Only two Parshot in the Torah are named after a non-Jew, so this is a big deal. At the beginning of this Parsha, Yitro sits Moses down and explains that he needs to delegate responsibility because he needs to spend more time with his family. From this, we learn that to God, Shalom Ha-Bayit (peace in the home) is more important than anything, even the revelation at Sinai. Mankind spending time with family is important to God. We also learn from the name of this Torah read that fathers-in-law are not only allowed to but are supposed to butt in—at least, that’s what my father-in-law tells me.

All Night Study Sessions: On the first night of Shavuot, the tradition is to spend the evening studying. That’s because the Rabbis tell us that the children of Israel all forgot to set the alarms on their iPhones and overslept at the revelation at Sinai. They base that claim on what it says in Exodus 19:16: It came to pass on the third day when it was morning, that there were thunderclaps and lightning flashes, and a thick cloud was upon the mountain, and a mighty blast of a shofar, and the entire nation that was in the camp shuddered.”

The sages tell us that this verse says that God was already on the top of Sinai, waiting for the Hebrews to wake up, but the newly freed slaves overslept. The Lord had to make a heck of a racket to get them to wake up. That’s why on the first evening of the holiday (Thursday night this year), synagogues worldwide have what’s called Tikkun Leil Shavuot (repairing the Evening of Shavuot). Jews spend all night studying Torah to make up for the fact that they screwed up and overslept at Sinai. This is to show God that we appreciate the Torah he gave us, and there will be no grabbing an extra few winks this time. And to help them to stay awake–Jews eat good stuff while studying all night.

The Chosen People? The Torah and the Aseret ha-Dibrot are why the Jewish nation is called “the Chosen People.” The term doesn’t mean the Jewish people are better than the other “seventy nations” of the world or are God’s favorite (although I will tell you all with pride that God leans a little to the side of a specific heavy-set, bald member of the Herut board member.

The Chosen People means that Jews were given the job of taking God’s laws received at Sinai and sharing them with the world.

Pizza, Blintzes, and Ice Cream This is the reason why Shavuot is my favorite Jewish holiday—dairy. Because upon hearing the Torah for the first time at Mt. Sinai, the Israelites learned about keeping Kosher. They realized their plates were not “Kosher.” They had to make their plates, et al. Kosher. While working on their eating ware, they realized it was easy to identify Kosher dairy from Kosher meat. Therefore, they ate dairy until all their plates were “cleaned.” Once that was done, they could separate their meat-eating ware from their dairy ones. That finally allowed them to keep the Torah prohibition against eating milk along with meat.

Because Shavuot remembers that day of getting the Torah, Jews only eat dairy during the holiday. It’s a one-day holiday in Israel, but in the diaspora, it’s two days. So here in the U.S., the holiday is 48 hours of pizza, blintzes, and Oreo cookie ice cream (to be truthful, any flavor is okay, Oreo cookie is my favorite). That’s why Shavuot is my favorite Jewish holiday. The two days of Shavuot are the only two days of the year I can tell my wife, “Yes honey, I am a diabetic, and the doctor did tell me to lose weight— but this is not splurging, I am only eating this pint of ice cream because I am following Jewish law. Faith doesn’t get better than that.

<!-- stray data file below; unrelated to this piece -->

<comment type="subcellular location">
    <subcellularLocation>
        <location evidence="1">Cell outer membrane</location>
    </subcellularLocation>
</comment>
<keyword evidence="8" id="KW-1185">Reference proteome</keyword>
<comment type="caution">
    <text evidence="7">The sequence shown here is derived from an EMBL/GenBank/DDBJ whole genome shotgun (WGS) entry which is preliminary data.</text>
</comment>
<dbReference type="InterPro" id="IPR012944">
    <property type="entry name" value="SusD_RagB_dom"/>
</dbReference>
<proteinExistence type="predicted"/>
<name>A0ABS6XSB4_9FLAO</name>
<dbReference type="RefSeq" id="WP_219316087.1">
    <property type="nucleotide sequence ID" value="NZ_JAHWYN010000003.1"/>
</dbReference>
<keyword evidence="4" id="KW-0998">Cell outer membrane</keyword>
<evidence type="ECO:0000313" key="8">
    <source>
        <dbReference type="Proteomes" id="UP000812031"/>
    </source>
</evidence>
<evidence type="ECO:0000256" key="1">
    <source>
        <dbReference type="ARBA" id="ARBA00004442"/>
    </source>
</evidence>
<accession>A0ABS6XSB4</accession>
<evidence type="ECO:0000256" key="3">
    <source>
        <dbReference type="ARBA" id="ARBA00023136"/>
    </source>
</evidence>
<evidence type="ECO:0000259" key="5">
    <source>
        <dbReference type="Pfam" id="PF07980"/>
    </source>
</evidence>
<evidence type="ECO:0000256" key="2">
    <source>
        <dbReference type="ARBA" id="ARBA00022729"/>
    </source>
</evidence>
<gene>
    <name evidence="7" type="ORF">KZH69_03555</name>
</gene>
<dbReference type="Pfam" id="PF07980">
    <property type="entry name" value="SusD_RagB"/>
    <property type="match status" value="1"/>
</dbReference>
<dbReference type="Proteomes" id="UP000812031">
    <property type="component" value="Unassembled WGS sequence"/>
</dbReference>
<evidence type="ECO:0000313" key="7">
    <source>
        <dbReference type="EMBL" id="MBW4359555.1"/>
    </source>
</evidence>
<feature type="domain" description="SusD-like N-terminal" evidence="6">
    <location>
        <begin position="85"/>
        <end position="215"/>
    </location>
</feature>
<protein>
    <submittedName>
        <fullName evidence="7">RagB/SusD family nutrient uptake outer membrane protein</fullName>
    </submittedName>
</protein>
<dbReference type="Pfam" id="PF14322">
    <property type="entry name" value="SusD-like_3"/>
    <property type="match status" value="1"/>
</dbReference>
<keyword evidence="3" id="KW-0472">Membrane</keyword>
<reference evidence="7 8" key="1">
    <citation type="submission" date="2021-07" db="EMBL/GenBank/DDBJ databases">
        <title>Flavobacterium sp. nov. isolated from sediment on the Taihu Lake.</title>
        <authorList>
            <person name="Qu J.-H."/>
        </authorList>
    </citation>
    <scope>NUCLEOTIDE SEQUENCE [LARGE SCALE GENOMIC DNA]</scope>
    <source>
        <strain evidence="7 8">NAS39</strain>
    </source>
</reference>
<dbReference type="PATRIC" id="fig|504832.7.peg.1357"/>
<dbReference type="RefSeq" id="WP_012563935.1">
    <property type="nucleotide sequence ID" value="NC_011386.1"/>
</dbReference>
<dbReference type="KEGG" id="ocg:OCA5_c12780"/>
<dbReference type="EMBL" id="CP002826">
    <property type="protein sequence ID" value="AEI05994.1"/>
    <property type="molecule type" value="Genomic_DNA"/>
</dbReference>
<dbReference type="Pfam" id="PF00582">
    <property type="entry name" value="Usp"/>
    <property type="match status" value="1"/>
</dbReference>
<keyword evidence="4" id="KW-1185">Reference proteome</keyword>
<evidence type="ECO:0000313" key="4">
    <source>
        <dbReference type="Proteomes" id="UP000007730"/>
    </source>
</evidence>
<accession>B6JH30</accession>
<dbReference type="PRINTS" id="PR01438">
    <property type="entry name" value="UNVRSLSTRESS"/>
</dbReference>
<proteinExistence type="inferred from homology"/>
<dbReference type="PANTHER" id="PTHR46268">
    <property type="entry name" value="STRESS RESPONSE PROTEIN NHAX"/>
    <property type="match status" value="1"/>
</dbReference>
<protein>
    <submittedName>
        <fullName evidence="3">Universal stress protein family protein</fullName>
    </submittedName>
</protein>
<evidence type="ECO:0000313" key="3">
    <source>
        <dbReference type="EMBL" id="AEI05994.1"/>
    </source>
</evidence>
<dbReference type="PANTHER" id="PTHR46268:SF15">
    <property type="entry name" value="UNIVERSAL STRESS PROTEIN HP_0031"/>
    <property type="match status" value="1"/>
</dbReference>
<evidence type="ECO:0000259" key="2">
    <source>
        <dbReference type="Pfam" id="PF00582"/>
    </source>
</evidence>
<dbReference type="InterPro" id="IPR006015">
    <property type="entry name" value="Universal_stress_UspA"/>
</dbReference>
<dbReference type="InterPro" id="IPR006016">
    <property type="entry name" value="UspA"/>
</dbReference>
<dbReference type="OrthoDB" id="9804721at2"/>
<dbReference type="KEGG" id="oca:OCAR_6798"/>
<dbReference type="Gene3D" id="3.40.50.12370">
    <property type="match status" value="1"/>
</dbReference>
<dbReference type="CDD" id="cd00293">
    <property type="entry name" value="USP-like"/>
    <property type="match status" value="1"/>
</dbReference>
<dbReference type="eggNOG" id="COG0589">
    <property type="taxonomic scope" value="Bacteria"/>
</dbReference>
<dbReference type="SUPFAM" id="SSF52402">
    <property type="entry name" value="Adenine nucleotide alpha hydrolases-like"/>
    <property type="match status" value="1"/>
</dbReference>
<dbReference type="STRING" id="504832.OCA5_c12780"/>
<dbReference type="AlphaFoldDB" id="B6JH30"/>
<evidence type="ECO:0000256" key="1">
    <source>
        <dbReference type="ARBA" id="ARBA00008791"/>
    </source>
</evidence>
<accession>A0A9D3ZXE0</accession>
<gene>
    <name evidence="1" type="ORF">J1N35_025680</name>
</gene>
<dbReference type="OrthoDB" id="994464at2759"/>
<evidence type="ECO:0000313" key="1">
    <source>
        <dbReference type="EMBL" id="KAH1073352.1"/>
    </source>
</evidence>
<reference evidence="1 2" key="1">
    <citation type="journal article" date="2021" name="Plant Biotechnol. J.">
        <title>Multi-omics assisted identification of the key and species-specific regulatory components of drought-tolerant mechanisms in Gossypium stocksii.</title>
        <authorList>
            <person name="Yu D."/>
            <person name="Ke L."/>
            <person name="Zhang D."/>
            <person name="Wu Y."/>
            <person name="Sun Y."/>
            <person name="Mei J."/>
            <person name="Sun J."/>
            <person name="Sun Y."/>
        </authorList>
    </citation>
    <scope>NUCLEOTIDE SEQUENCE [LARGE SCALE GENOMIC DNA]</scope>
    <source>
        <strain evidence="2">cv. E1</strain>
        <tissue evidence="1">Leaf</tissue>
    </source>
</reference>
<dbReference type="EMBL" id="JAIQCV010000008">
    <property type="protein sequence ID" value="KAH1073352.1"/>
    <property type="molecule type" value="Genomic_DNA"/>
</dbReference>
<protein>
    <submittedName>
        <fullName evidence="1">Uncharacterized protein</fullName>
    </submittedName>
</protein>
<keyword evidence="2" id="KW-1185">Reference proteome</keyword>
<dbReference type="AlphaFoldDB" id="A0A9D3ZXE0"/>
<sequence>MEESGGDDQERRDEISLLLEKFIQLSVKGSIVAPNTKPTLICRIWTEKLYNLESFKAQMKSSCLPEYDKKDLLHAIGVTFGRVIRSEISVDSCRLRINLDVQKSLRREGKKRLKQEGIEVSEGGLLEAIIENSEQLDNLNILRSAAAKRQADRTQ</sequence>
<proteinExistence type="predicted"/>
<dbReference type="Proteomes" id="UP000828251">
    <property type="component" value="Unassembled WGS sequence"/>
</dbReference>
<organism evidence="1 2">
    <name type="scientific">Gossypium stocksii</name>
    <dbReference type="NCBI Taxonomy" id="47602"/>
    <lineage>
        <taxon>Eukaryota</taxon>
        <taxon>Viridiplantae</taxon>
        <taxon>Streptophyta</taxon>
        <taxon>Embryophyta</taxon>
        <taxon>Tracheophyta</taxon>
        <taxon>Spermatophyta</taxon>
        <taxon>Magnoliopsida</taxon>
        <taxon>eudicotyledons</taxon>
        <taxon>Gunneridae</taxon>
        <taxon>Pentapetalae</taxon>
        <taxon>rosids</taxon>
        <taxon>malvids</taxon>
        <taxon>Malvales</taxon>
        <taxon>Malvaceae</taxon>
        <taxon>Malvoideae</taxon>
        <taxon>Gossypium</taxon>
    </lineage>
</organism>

Folks, Chag Samayach (Happy Holiday). And remember. When you get home from Synagogue, make sure you eat lots of your favorite flavor of ice cream (it’s God’s will).

Oh, and as for those ten words (commandments) that were written on the two tablets that Moses, an 80-year-old man, carried down from Mount Sinai, I have cross-posted them in English below:

Exodus 20:2 (H/T God):

Then God said all these words: “I am the Lord your God, who brought you out of the land of Egypt, out of slavery.

1)You are to have no other gods before me.

2)You are not to make for yourselves a carved image or any kind of representation of anything in heaven above, on the earth beneath or in the water below the shoreline. You are not to bow down to them or serve them; for I, the Lord your God, am a jealous God, punishing the children for the sins of the parents to the third and fourth generation of those who hate me, but displaying grace to the thousandth generation of those who love me and obey my mitzvot.

3) You are not to use the name of the Lord your God lightly because the Lord will not leave unpunished someone who uses his name lightly.

4) Remember the day, Shabbat, to set it apart for God. You have six days to labor and do all your work, but the seventh day is a Shabbat for the Lord your God. On it, you are not to do any kind of work -not you, your son or your daughter, not your male or female slave, not your livestock, and not the foreigner staying with you inside the gates to your property. For in six days, the Lord made heaven and earth, the sea and everything in them; but on the seventh day, he rested. This is why the Lord blessed the day, Shabbat, and separated it for himself. [Think about that, the first time in history a designated day off….and it wasn’t a union demand,]

5) Honor your father and mother so that you may live long in the land which the Lord your God is giving you. [That land is now called Israel]

6) Don’t murder.

7) Don’t commit adultery.

8) Don’t steal.

9) Don’t give false evidence against your neighbor [Note: this is Al Sharpton’s least favorite of the ten.]

10) Do not covet your neighbor’s house; do not covet your neighbor’s wife, his male or female slave, his ox, his donkey, or anything that belongs to your neighbor.

Readers of Lidblog know I’m a Zionist, a supporter of Israel, the eternal homeland of the Jewish people.  That’s why I joined the Zionist Herut Movement. Herut is an international movement for Zionist pride and education and is dedicated to the ideals of pre-World War Two Zionist leader Ze’ev Jabotinsky. Jeff Dunetz (The Lid) is an active member and Director of Special Projects of Herut North America organization. More about Herut can be found at–Please click on this link and join me in this great organization. I look forward to welcoming you.